Just wanted to give a heads-up for everyone: I did a lot of writing during my maternity leaves and got to know lots of women with similar interests. At least five of my forum-mates from late 2000s have become published authors. In fact, I'm reading a detective story right now that is written by someone I remember from pregnancy threads!
MrsBattleaxe I didn't know you were a writer but it all makes sense now
Frustrated that's amazing, I hope in a few years you can read my books and say you've met me on MN ;) Do your books have an Ebglish translation?
Did you meet your mates here on in another forum? (I did write a bit during maternity leave, but nothing worth of being read). My plan, once I finish this book, is to approach publishers and if it doesn't work out, to self publish. I try to keep my expectations low but I'm getting excited about this story. Hopefully I'll get more realistic in the next few months.
Perfidious I know what you mean... I'm a journalist and the rate for word hasn't increased since I started working in the UK, in 2007. I wouldn't encourage anyone to write for a living. As a hobby it's fine though. It's a shame I don't think I can do anything else well enough, so I keep writing.
Thank you Frugal. I've always admired your encyclopaedic knowledge on the other thread I see you on and I like the lovely way you speak to people.
Thanks everyone for having a go at this - I appreciate it's a nonsense of a question really as there are so many variables. It has confirmed what I already suspected - I need to focus on a career and write in my spare time I think!
MovingBack I echo MrsB, don't give up. Writing will not make you financially richer but you will definitely be richer in experiences. My day job was not originally writing-related but I've managed to redefine it.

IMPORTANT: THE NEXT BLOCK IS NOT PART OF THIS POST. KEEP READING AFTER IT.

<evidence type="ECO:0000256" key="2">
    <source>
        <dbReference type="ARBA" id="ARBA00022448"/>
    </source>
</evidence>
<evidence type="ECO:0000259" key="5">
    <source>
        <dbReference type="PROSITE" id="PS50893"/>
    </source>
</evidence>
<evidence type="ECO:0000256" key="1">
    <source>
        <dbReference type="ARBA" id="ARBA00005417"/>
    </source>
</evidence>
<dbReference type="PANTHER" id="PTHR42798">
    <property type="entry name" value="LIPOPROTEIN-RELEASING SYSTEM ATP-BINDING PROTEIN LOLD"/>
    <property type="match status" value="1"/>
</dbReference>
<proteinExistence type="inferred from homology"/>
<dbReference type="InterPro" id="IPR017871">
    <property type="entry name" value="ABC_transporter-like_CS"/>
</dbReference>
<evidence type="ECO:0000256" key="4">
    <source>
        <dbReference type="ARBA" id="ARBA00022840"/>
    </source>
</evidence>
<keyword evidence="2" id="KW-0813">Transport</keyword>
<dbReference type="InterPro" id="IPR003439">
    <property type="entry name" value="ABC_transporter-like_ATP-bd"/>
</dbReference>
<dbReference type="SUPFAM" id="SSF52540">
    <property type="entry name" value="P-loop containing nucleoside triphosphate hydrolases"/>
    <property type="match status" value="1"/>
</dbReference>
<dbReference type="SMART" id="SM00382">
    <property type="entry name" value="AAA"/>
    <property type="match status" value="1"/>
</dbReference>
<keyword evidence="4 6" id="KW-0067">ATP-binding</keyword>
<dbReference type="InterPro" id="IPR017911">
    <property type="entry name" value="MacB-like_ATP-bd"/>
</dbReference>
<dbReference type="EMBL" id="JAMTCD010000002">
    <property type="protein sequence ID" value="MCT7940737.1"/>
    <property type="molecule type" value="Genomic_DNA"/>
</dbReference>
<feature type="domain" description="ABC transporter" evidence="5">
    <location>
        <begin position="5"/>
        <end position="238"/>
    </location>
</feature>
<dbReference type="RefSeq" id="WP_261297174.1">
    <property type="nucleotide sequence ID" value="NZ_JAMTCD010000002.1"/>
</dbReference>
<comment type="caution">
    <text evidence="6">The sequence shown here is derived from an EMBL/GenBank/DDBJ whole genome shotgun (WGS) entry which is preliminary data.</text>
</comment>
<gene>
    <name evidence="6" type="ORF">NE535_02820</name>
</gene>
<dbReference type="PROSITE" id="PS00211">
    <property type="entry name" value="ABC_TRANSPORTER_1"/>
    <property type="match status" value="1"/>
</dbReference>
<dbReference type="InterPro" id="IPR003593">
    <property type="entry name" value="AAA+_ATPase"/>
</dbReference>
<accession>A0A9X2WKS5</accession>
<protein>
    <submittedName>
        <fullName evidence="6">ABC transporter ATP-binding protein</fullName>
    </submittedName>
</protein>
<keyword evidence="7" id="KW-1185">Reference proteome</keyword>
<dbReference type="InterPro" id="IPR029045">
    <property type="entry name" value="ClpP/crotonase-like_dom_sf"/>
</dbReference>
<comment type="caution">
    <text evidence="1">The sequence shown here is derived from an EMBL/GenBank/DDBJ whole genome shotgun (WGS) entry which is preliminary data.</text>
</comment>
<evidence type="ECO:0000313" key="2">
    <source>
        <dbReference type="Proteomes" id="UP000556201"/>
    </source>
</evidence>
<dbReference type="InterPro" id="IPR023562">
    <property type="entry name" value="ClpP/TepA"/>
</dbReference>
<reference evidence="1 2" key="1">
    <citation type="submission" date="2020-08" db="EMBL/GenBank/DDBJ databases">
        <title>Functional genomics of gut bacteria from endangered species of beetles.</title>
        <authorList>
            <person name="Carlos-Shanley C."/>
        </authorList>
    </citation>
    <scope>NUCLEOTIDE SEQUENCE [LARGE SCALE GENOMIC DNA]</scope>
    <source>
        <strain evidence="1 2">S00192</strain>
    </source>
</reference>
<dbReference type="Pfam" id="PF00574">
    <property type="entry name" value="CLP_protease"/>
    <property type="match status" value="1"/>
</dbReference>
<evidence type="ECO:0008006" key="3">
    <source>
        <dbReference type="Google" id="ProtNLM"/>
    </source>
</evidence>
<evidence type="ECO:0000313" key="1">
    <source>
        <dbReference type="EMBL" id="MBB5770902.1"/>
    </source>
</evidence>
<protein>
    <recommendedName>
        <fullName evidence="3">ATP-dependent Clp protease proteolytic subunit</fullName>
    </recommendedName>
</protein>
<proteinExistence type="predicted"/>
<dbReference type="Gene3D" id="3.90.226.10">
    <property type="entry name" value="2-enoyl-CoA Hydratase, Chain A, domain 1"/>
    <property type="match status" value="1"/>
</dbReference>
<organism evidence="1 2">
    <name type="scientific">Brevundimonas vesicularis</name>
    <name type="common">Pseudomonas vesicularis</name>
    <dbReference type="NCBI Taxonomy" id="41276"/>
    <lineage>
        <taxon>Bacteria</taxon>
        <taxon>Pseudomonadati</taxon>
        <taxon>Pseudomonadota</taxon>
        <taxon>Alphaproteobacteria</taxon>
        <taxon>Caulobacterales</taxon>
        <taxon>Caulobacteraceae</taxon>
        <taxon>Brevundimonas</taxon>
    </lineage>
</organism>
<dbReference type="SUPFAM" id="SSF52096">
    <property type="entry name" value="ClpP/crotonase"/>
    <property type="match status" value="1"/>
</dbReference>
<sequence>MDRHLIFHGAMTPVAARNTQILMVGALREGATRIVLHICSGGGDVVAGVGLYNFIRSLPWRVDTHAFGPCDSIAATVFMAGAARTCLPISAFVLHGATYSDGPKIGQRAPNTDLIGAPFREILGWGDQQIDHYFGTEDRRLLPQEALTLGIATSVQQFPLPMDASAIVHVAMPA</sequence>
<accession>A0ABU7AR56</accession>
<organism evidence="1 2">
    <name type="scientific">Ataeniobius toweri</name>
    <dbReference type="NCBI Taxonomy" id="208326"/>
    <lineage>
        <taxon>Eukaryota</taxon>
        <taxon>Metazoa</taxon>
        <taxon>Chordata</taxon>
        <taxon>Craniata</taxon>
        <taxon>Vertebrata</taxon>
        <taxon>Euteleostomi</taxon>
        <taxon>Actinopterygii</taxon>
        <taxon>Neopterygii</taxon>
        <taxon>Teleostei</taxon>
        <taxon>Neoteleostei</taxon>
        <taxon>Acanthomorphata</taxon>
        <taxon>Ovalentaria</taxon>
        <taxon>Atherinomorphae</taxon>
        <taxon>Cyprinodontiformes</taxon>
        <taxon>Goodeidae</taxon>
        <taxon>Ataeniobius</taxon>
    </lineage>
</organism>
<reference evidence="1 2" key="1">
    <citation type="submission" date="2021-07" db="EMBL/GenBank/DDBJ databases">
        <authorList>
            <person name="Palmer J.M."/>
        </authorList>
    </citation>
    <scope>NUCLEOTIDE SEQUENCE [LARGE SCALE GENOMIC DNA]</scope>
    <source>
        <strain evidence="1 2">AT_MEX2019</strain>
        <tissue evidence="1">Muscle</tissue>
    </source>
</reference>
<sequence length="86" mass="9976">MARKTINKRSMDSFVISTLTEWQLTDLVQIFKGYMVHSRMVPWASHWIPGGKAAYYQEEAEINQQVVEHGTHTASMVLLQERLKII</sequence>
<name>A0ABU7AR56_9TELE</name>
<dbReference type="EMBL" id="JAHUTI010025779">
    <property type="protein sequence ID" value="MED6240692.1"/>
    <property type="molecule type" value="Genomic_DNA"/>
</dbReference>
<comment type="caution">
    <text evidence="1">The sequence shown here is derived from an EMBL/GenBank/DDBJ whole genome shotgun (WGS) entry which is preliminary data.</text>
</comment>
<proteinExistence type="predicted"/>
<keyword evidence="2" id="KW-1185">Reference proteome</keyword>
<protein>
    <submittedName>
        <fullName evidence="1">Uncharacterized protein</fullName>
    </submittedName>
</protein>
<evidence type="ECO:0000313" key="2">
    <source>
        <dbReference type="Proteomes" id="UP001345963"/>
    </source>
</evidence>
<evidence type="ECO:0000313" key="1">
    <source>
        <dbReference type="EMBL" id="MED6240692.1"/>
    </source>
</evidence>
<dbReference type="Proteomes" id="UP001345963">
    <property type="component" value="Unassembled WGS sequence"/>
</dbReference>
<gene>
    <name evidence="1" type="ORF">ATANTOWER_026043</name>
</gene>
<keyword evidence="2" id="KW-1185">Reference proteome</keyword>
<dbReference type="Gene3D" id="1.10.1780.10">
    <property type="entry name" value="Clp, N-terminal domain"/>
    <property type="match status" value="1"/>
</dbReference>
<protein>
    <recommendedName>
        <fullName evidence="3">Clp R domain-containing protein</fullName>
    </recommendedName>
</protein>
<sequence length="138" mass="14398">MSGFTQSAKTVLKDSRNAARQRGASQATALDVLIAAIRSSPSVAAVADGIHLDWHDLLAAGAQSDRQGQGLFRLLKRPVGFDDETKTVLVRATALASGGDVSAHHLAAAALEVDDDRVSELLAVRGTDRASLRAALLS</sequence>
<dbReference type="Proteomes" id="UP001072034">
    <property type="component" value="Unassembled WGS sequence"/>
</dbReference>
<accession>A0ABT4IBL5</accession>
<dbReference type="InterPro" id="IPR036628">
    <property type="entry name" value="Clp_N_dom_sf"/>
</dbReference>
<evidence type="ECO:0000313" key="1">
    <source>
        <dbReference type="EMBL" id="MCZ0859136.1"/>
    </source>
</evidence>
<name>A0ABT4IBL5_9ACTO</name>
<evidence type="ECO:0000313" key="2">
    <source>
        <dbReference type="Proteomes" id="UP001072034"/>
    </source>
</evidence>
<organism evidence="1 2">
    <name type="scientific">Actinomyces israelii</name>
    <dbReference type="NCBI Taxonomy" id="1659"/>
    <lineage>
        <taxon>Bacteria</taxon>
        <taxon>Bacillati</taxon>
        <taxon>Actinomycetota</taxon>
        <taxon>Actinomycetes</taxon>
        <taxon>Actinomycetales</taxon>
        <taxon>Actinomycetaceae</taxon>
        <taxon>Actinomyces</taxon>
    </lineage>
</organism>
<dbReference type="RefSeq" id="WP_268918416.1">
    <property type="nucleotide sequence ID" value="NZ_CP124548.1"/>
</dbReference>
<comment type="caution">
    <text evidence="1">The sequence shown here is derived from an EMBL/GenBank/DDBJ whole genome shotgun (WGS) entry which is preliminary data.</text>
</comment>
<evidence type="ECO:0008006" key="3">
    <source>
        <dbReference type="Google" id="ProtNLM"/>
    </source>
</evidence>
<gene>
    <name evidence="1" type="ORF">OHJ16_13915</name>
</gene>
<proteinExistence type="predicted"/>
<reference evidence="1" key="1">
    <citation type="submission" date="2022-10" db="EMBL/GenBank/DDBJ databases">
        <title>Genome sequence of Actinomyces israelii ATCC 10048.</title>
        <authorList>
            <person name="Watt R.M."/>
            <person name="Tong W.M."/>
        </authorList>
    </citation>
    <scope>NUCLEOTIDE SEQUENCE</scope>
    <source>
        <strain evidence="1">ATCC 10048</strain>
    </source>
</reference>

Ishall that was another forum (now defunct). We had local meetups (we wrote in Nordic languages). Our genres were travel writing, crime fiction, parenting, cookbooks and non-fiction. Publishers seemed more willing to endorse these kinds of writing from an unpublished author. We also found it easier to approach smaller publishers. One of the writers had a background in journalism and she went on to write two really well-received books. Another friend wrote a work-related book. We also assembled an anthology.
Writing can be really solitary. That early encouragement from a group of like-minded people was really important. Making writing more social really helps - setting goals with someone, sharing manuscripts, or asking someone to edit what you have written. I've also started going to writing retreats and giving writing courses.
Finally, if you come up with a unique idea, I think that is always worth pursuing. I came up with the idea of the book I am finishing now 15 years ago! You'll get there too!
Keep at it, you will regret it if you don't try, but look at it as an investment of your time. I have a relative who is a writer (children's fiction) and earns enough to be paying higher tax. However she has written a lot of books, has been doing it for at least thirty years and it took her about fifteen before she was making enough to live off. And she is still writing as she doesn't want to depend on her royalties. So if you start working towards it now you may be able to live off your earnings in a decade or so. But then that's not so different from a lot of other careers.
I'm on my eighth book and I am probably 'one of those people'. You earn f.all, you can't make a living from it unless you're one of about 10 people in the UK. Big bucks came as a surprise to them.
An acquaintance of mine makes a living from writing. He writes mostly pornographic text for niche fetish/porn/hookup sites. Pays well apparently, but maybe not what you have in mind . He says that the key to making an adequate income from bread-and-butter non-fiction writing is to be really reliable, know your worth and negotiate hard.